Repeated activation of TRPV1 receptors can tire them out temporarily so there are many pain-relieving preparations that target these receptors including capsaicin cream, which is applied to the skin. Once the burning sensation has worn off the nociceptor cannot be activated for a few hours. This has been used to alleviate neuropathic pain (caused by damage or dysfunction of sensory nerves) (Hoper et al, 2014), and in arthritis (Laslett and Jones, 2014).
Prostaglandin is a chemical produced in inflammation that sensitises the local sensory nerve endings by interaction with a receptor called PGE2. Anti-inflammatory medication like ibuprofen reduces pain by inhibiting the production of prostaglandin, so the nerve endings have a normal threshold for activation instead of a reduced threshold even when the tissues are damaged.
Unfortunately, although anti-inflammatories are extremely effective in pain reduction, they also have a number of problems associated with their use including gastric irritation and ulceration, renal dysfunction, increased risk of thrombus formation, bronchospasm in some people with asthma, and increased bleeding time (Bruno et al, 2014). The National Institute for Health and Care Excellence has produced guidance on when to use them, and how to use them in a variety of disorders and situations. Generally the advice is to use them in the lowest effective dose for the shortest time (NICE).
Acute pain is a sensation caused by activating pain receptors throughout the body (except the brain and cartilage) with chemical, mechanical or thermal stimuli. It takes a certain amount of stimulus to set off an action potential, but once the activation threshold has been reached the pain signal will be rapidly transmitted to the spinal cord, and from there to the brain. Once the signal reaches the brain we become aware of the pain.
The intensity of pain is usually proportional to the intensity of the stimulus. In an injured part of the body the threshold for activation of the pain receptors is reduced and this increased sensitivity serves to remind us to protect the injured area while healing takes place. Pain receptors can be exhausted by using capsaicin, while the threshold of activation can be raised by using morphine or anti-inflammatory medication.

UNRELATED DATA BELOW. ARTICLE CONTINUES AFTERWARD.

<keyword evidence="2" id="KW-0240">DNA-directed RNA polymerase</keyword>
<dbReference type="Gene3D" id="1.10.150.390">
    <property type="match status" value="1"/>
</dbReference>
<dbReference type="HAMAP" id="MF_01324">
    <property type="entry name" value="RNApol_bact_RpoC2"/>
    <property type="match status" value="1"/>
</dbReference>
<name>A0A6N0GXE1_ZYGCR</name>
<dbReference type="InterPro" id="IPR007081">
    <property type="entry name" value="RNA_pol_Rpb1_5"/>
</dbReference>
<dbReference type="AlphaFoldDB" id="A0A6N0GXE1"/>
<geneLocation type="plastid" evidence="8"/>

Part two of this series will look at the movement of the pain signal to the spinal cord and the brain and how knowledge of this pathway can help provide effective pain relief.
- Pain (noxious) stimuli may be mechanical, thermal or chemical
- The threshold of activation of pain receptors varies throughout the body, with the cornea in the eye being more sensitive than the skin, for example
- The frequency a nociceptor fires relates to the pain intensity; a higher frequency means a greater pain intensity
- Analgesics such as morphine act as agonists, binding to the pain receptor and so preventing it from firing a pain signal
- Painkillers such as capsaicin cream work by overstimulating a particular receptor, which is then spent and will not fire for some time afterwards
Also in this series
Bear M F et al (2001) The somatic sensory system. In: Bear M F et al (eds) Neuroscience: Exploring the Brain. Baltimore, MA: Lippincott Williams and Wilkins.
Bruno A et al (2014) Variability in the response to non-steroidal anti-inflammatory drugs: mechanisms and perspectives. Basic and Clinical Pharmacology and Toxicology; 114: 1, 56-63.
Farley P (2011) Should topical opioid analgesics be regarded as effective and safe when applied to chronic cutaneous lesions? Journal of Pharmacy and Pharmacology; 63: 6, 747-756.
Hoper J et al (2014) High concentration capsaicin for treatment of peripheral neuropathic pain: effect on somatosensory symptoms and identification of treatment responders. Current Medical Research & Opinion; 30: 4, 565-574.
Laslett LL, Jones G (2014) Capsaicin for osteoarthritis pain. Progress in Drug Research; 68: 277-291.
Marvizon J C et al (2010) Pharmacology of the opioid system. In: Beaulieu P et al (eds) Pharmacology of Pain. Seattle WA: International Association for the Study of Pain.
Merksy H, Bogduk N (1994) IASP Taxonomy. Part III: Pain terms, a current list with definitions and notes on usage. In: Merksy H, Bogduk N (eds) Classification of Chronic Pain. Seattle: IASP Press.
National Institute for Health and Care Excellence (2015) Key Therapeutic Topics: Non-steroidal Anti-inflammatory Drugs. London: NICE.